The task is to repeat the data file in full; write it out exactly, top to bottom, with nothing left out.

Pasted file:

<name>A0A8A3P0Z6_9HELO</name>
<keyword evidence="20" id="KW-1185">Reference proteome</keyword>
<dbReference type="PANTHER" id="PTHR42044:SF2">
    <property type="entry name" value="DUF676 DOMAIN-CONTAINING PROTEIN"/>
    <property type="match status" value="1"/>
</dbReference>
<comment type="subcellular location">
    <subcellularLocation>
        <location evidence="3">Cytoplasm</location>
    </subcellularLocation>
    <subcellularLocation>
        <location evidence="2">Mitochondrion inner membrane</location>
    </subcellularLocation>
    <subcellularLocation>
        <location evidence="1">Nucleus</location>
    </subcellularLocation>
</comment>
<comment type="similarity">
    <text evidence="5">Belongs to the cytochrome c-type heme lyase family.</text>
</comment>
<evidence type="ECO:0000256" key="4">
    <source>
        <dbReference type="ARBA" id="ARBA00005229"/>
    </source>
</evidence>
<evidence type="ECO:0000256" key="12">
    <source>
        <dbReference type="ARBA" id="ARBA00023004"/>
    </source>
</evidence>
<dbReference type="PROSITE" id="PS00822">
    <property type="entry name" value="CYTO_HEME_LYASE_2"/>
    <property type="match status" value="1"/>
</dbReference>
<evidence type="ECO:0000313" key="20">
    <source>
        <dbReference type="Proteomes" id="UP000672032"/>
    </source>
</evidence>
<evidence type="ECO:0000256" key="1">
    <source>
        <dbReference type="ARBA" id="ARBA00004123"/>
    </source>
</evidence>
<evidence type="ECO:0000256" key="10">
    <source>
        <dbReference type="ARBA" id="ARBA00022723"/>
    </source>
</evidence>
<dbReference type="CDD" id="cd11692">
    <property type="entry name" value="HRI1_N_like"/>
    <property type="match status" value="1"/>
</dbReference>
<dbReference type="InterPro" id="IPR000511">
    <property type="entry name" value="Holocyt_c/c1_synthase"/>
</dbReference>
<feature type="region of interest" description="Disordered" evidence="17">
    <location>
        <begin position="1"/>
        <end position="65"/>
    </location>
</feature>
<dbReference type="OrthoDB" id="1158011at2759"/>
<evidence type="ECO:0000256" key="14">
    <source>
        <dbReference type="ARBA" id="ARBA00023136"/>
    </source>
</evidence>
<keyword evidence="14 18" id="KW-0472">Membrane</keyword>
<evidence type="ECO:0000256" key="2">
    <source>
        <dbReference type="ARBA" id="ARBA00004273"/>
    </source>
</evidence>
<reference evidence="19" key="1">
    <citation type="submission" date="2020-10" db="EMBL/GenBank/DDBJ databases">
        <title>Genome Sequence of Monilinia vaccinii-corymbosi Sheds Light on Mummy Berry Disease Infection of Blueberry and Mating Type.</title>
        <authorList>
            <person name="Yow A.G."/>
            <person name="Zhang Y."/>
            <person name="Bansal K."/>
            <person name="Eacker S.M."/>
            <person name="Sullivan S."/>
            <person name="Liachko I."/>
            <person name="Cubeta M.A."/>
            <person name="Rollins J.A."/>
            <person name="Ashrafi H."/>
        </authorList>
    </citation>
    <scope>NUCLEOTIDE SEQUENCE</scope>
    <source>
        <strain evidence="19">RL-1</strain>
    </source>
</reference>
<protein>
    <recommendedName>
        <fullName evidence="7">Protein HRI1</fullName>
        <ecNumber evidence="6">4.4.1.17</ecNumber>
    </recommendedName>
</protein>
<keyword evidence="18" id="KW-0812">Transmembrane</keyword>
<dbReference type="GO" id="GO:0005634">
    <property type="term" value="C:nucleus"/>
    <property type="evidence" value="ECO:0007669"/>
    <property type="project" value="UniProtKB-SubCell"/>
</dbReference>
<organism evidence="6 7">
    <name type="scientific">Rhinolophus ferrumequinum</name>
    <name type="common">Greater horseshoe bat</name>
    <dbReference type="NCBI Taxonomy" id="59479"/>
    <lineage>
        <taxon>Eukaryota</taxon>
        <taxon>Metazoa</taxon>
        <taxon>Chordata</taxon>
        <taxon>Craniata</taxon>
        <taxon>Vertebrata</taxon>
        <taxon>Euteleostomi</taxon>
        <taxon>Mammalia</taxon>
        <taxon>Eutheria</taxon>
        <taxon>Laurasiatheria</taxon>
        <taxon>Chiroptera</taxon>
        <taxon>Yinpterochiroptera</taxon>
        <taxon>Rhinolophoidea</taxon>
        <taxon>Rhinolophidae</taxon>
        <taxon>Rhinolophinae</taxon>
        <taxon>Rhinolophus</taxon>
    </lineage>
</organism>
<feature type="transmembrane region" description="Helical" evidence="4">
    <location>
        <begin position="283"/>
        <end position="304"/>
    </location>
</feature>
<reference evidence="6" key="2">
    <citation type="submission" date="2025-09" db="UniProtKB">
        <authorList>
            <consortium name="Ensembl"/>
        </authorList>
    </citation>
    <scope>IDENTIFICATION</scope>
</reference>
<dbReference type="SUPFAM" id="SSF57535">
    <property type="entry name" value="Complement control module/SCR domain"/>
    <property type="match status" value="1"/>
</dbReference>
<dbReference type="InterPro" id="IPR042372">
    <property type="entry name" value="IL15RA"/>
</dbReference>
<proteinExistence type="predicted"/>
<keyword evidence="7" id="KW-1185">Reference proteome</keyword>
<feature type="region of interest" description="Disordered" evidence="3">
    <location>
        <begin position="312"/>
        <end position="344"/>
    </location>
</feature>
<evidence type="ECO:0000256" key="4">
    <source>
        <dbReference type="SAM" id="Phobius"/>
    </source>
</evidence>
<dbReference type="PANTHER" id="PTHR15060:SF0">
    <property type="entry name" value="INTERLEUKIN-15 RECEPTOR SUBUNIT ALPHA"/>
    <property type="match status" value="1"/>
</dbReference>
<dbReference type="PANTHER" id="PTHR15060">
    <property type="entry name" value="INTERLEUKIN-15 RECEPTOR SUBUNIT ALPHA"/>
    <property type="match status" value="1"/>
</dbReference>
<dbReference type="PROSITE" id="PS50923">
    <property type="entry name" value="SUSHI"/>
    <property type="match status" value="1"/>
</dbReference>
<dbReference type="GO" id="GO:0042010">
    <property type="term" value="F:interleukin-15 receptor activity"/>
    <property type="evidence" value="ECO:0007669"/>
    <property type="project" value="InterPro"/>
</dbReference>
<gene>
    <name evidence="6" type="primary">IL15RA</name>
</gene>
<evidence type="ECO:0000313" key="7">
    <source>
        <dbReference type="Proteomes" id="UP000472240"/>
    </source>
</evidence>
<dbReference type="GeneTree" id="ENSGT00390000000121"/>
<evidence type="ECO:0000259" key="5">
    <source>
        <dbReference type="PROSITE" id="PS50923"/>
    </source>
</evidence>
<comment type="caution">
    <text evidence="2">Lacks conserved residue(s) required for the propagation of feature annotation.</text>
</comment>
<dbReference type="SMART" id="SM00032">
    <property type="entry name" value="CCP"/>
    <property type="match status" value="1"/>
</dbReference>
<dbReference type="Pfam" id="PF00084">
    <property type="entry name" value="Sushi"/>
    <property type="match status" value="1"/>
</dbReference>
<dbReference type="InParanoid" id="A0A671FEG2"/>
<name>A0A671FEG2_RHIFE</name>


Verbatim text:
<name>A0A8A3P0Z6_9HELO</name>
<keyword evidence="20" id="KW-1185">Reference proteome</keyword>
<dbReference type="PANTHER" id="PTHR42044:SF2">
    <property type="entry name" value="DUF676 DOMAIN-CONTAINING PROTEIN"/>
    <property type="match status" value="1"/>
</dbReference>
<comment type="subcellular location">
    <subcellularLocation>
        <location evidence="3">Cytoplasm</location>
    </subcellularLocation>
    <subcellularLocation>
        <location evidence="2">Mitochondrion inner membrane</location>
    </subcellularLocation>
    <subcellularLocation>
        <location evidence="1">Nucleus</location>
    </subcellularLocation>
</comment>
<comment type="similarity">
    <text evidence="5">Belongs to the cytochrome c-type heme lyase family.</text>
</comment>
<evidence type="ECO:0000256" key="4">
    <source>
        <dbReference type="ARBA" id="ARBA00005229"/>
    </source>
</evidence>
<evidence type="ECO:0000256" key="12">
    <source>
        <dbReference type="ARBA" id="ARBA00023004"/>
    </source>
</evidence>
<dbReference type="PROSITE" id="PS00822">
    <property type="entry name" value="CYTO_HEME_LYASE_2"/>
    <property type="match status" value="1"/>
</dbReference>
<evidence type="ECO:0000313" key="20">
    <source>
        <dbReference type="Proteomes" id="UP000672032"/>
    </source>
</evidence>
<evidence type="ECO:0000256" key="1">
    <source>
        <dbReference type="ARBA" id="ARBA00004123"/>
    </source>
</evidence>
<evidence type="ECO:0000256" key="10">
    <source>
        <dbReference type="ARBA" id="ARBA00022723"/>
    </source>
</evidence>
<dbReference type="CDD" id="cd11692">
    <property type="entry name" value="HRI1_N_like"/>
    <property type="match status" value="1"/>
</dbReference>
<dbReference type="InterPro" id="IPR000511">
    <property type="entry name" value="Holocyt_c/c1_synthase"/>
</dbReference>
<feature type="region of interest" description="Disordered" evidence="17">
    <location>
        <begin position="1"/>
        <end position="65"/>
    </location>
</feature>
<dbReference type="OrthoDB" id="1158011at2759"/>
<evidence type="ECO:0000256" key="14">
    <source>
        <dbReference type="ARBA" id="ARBA00023136"/>
    </source>
</evidence>
<keyword evidence="14 18" id="KW-0472">Membrane</keyword>
<evidence type="ECO:0000256" key="2">
    <source>
        <dbReference type="ARBA" id="ARBA00004273"/>
    </source>
</evidence>
<reference evidence="19" key="1">
    <citation type="submission" date="2020-10" db="EMBL/GenBank/DDBJ databases">
        <title>Genome Sequence of Monilinia vaccinii-corymbosi Sheds Light on Mummy Berry Disease Infection of Blueberry and Mating Type.</title>
        <authorList>
            <person name="Yow A.G."/>
            <person name="Zhang Y."/>
            <person name="Bansal K."/>
            <person name="Eacker S.M."/>
            <person name="Sullivan S."/>
            <person name="Liachko I."/>
            <person name="Cubeta M.A."/>
            <person name="Rollins J.A."/>
            <person name="Ashrafi H."/>
        </authorList>
    </citation>
    <scope>NUCLEOTIDE SEQUENCE</scope>
    <source>
        <strain evidence="19">RL-1</strain>
    </source>
</reference>
<protein>
    <recommendedName>
        <fullName evidence="7">Protein HRI1</fullName>
        <ecNumber evidence="6">4.4.1.17</ecNumber>
    </recommendedName>
</protein>
<keyword evidence="18" id="KW-0812">Transmembrane</keyword>
<dbReference type="GO" id="GO:0005634">
    <property type="term" value="C:nucleus"/>
    <property type="evidence" value="ECO:0007669"/>
    <property type="project" value="UniProtKB-SubCell"/>
</dbReference>
<organism evidence="6 7">
    <name type="scientific">Rhinolophus ferrumequinum</name>
    <name type="common">Greater horseshoe bat</name>
    <dbReference type="NCBI Taxonomy" id="59479"/>
    <lineage>
        <taxon>Eukaryota</taxon>
        <taxon>Metazoa</taxon>
        <taxon>Chordata</taxon>
        <taxon>Craniata</taxon>
        <taxon>Vertebrata</taxon>
        <taxon>Euteleostomi</taxon>
        <taxon>Mammalia</taxon>
        <taxon>Eutheria</taxon>
        <taxon>Laurasiatheria</taxon>
        <taxon>Chiroptera</taxon>
        <taxon>Yinpterochiroptera</taxon>
        <taxon>Rhinolophoidea</taxon>
        <taxon>Rhinolophidae</taxon>
        <taxon>Rhinolophinae</taxon>
        <taxon>Rhinolophus</taxon>
    </lineage>
</organism>
<feature type="transmembrane region" description="Helical" evidence="4">
    <location>
        <begin position="283"/>
        <end position="304"/>
    </location>
</feature>
<reference evidence="6" key="2">
    <citation type="submission" date="2025-09" db="UniProtKB">
        <authorList>
            <consortium name="Ensembl"/>
        </authorList>
    </citation>
    <scope>IDENTIFICATION</scope>
</reference>
<dbReference type="SUPFAM" id="SSF57535">
    <property type="entry name" value="Complement control module/SCR domain"/>
    <property type="match status" value="1"/>
</dbReference>
<dbReference type="InterPro" id="IPR042372">
    <property type="entry name" value="IL15RA"/>
</dbReference>
<proteinExistence type="predicted"/>
<keyword evidence="7" id="KW-1185">Reference proteome</keyword>
<feature type="region of interest" description="Disordered" evidence="3">
    <location>
        <begin position="312"/>
        <end position="344"/>
    </location>
</feature>
<evidence type="ECO:0000256" key="4">
    <source>
        <dbReference type="SAM" id="Phobius"/>
    </source>
</evidence>
<dbReference type="PANTHER" id="PTHR15060:SF0">
    <property type="entry name" value="INTERLEUKIN-15 RECEPTOR SUBUNIT ALPHA"/>
    <property type="match status" value="1"/>
</dbReference>
<dbReference type="PANTHER" id="PTHR15060">
    <property type="entry name" value="INTERLEUKIN-15 RECEPTOR SUBUNIT ALPHA"/>
    <property type="match status" value="1"/>
</dbReference>
<dbReference type="PROSITE" id="PS50923">
    <property type="entry name" value="SUSHI"/>
    <property type="match status" value="1"/>
</dbReference>
<dbReference type="GO" id="GO:0042010">
    <property type="term" value="F:interleukin-15 receptor activity"/>
    <property type="evidence" value="ECO:0007669"/>
    <property type="project" value="InterPro"/>
</dbReference>
<gene>
    <name evidence="6" type="primary">IL15RA</name>
</gene>
<evidence type="ECO:0000313" key="7">
    <source>
        <dbReference type="Proteomes" id="UP000472240"/>
    </source>
</evidence>
<dbReference type="GeneTree" id="ENSGT00390000000121"/>
<evidence type="ECO:0000259" key="5">
    <source>
        <dbReference type="PROSITE" id="PS50923"/>
    </source>
</evidence>
<comment type="caution">
    <text evidence="2">Lacks conserved residue(s) required for the propagation of feature annotation.</text>
</comment>
<dbReference type="SMART" id="SM00032">
    <property type="entry name" value="CCP"/>
    <property type="match status" value="1"/>
</dbReference>
<dbReference type="Pfam" id="PF00084">
    <property type="entry name" value="Sushi"/>
    <property type="match status" value="1"/>
</dbReference>
<dbReference type="InParanoid" id="A0A671FEG2"/>
<name>A0A671FEG2_RHIFE</name>